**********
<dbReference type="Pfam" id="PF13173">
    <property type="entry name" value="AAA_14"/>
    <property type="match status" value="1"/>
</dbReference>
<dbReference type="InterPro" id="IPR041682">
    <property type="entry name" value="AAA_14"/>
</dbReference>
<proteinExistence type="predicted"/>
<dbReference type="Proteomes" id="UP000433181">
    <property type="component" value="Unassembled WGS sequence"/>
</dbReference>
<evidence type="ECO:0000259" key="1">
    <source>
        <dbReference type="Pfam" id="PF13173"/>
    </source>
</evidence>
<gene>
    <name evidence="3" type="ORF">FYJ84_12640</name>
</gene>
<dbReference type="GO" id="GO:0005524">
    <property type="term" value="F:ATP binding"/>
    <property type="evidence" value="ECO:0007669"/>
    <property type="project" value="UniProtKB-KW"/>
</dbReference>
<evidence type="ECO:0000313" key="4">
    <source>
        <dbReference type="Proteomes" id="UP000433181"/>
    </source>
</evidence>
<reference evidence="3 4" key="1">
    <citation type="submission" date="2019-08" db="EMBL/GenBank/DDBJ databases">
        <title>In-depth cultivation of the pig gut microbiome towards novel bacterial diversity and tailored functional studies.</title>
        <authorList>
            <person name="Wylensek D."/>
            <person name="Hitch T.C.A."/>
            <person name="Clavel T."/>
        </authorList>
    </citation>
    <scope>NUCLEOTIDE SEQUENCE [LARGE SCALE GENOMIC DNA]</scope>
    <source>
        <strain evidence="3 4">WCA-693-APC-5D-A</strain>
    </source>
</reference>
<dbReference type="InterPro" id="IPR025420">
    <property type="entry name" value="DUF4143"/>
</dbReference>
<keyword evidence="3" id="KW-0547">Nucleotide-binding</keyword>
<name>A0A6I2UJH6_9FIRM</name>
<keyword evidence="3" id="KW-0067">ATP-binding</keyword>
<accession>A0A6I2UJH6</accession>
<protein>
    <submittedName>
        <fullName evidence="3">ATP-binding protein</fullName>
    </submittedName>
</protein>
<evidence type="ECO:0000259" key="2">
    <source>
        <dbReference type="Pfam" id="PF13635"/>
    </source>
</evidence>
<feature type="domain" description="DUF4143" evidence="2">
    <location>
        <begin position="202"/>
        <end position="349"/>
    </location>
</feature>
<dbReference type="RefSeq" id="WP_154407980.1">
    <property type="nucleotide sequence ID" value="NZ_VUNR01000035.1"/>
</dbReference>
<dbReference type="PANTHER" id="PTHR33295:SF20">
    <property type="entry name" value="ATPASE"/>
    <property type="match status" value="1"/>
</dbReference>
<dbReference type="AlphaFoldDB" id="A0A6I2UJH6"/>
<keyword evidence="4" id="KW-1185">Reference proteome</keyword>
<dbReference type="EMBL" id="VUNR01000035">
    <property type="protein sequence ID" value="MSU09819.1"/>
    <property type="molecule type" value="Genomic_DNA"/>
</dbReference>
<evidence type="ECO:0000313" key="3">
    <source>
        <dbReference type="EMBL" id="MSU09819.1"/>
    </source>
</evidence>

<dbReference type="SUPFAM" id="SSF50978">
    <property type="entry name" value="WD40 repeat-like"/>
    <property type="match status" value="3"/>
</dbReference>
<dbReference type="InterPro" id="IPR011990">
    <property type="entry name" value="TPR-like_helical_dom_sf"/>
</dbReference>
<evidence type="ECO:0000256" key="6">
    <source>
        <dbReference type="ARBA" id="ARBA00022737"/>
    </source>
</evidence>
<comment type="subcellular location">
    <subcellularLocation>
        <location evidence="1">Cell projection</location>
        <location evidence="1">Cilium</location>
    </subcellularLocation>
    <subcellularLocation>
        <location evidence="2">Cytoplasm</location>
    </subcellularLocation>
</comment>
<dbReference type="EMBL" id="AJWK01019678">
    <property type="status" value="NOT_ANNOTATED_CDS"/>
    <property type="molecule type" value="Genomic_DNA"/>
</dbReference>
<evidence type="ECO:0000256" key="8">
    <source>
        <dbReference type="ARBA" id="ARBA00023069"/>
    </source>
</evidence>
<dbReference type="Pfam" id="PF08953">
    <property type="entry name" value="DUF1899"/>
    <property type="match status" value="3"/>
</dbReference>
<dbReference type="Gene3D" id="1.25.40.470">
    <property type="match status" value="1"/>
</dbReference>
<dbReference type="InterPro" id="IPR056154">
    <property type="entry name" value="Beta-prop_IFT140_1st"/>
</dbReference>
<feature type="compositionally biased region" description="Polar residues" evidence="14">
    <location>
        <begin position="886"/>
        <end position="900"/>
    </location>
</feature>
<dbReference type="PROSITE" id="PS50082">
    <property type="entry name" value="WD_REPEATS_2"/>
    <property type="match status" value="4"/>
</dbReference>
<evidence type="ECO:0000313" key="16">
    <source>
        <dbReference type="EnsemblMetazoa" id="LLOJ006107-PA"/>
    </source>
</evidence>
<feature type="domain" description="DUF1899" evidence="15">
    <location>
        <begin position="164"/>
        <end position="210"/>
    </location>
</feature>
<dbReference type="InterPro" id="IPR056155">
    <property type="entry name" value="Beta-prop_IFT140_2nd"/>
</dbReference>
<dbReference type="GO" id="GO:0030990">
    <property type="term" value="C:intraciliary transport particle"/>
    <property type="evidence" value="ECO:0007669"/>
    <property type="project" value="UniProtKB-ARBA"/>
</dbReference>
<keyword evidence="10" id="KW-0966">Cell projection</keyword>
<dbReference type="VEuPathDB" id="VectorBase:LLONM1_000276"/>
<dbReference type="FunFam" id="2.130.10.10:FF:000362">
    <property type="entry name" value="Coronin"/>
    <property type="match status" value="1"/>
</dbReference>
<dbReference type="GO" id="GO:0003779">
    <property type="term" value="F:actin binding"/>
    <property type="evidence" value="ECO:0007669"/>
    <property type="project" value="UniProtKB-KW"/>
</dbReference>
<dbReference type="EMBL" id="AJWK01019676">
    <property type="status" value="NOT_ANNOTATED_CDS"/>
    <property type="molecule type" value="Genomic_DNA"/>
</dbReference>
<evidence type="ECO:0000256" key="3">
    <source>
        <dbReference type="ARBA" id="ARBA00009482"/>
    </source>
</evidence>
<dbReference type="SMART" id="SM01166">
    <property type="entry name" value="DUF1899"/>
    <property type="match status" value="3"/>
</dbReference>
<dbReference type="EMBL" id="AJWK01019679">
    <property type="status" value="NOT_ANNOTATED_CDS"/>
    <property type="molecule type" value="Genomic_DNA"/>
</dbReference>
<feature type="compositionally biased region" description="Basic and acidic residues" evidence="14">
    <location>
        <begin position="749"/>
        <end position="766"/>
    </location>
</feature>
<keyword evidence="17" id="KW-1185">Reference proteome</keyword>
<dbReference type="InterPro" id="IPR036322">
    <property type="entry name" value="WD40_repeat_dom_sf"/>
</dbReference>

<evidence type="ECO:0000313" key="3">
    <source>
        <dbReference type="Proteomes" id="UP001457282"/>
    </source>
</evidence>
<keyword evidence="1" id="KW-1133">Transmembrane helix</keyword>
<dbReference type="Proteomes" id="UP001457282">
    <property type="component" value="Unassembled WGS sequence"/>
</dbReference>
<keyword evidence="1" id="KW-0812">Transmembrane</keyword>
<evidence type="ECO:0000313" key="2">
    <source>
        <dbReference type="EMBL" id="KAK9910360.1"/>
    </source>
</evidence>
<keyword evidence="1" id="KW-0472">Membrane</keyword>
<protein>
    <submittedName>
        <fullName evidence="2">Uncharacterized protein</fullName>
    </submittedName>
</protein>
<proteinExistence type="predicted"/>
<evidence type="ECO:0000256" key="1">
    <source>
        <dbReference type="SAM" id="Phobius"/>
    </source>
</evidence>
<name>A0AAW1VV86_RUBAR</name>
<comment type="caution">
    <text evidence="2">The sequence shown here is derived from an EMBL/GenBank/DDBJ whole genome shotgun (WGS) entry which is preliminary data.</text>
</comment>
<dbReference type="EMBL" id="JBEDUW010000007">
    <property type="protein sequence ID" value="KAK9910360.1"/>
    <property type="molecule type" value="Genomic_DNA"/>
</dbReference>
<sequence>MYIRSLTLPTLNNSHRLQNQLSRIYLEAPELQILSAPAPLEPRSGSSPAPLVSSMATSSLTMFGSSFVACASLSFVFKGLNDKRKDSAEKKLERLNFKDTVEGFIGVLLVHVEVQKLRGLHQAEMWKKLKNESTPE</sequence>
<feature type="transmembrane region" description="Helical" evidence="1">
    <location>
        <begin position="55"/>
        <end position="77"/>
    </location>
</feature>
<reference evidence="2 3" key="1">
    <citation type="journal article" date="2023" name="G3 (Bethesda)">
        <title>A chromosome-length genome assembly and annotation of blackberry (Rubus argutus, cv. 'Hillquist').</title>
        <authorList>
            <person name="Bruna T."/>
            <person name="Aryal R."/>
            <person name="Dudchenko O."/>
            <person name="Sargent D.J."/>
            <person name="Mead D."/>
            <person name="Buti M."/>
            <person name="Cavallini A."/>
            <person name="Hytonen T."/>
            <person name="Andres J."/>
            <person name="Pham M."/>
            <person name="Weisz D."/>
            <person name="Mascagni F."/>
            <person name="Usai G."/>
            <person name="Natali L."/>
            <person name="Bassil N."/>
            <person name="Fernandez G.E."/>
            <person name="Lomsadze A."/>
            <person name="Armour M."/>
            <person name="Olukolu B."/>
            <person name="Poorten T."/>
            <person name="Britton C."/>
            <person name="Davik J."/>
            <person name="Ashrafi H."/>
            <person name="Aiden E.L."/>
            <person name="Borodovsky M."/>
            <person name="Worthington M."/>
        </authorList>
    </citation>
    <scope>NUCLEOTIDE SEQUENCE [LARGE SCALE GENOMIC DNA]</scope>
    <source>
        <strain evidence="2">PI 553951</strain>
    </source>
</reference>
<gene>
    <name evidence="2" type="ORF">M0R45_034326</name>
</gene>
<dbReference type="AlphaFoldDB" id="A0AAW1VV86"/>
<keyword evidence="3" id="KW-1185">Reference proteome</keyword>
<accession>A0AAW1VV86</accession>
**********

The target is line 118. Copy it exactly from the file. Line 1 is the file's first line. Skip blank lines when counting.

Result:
</dbReference>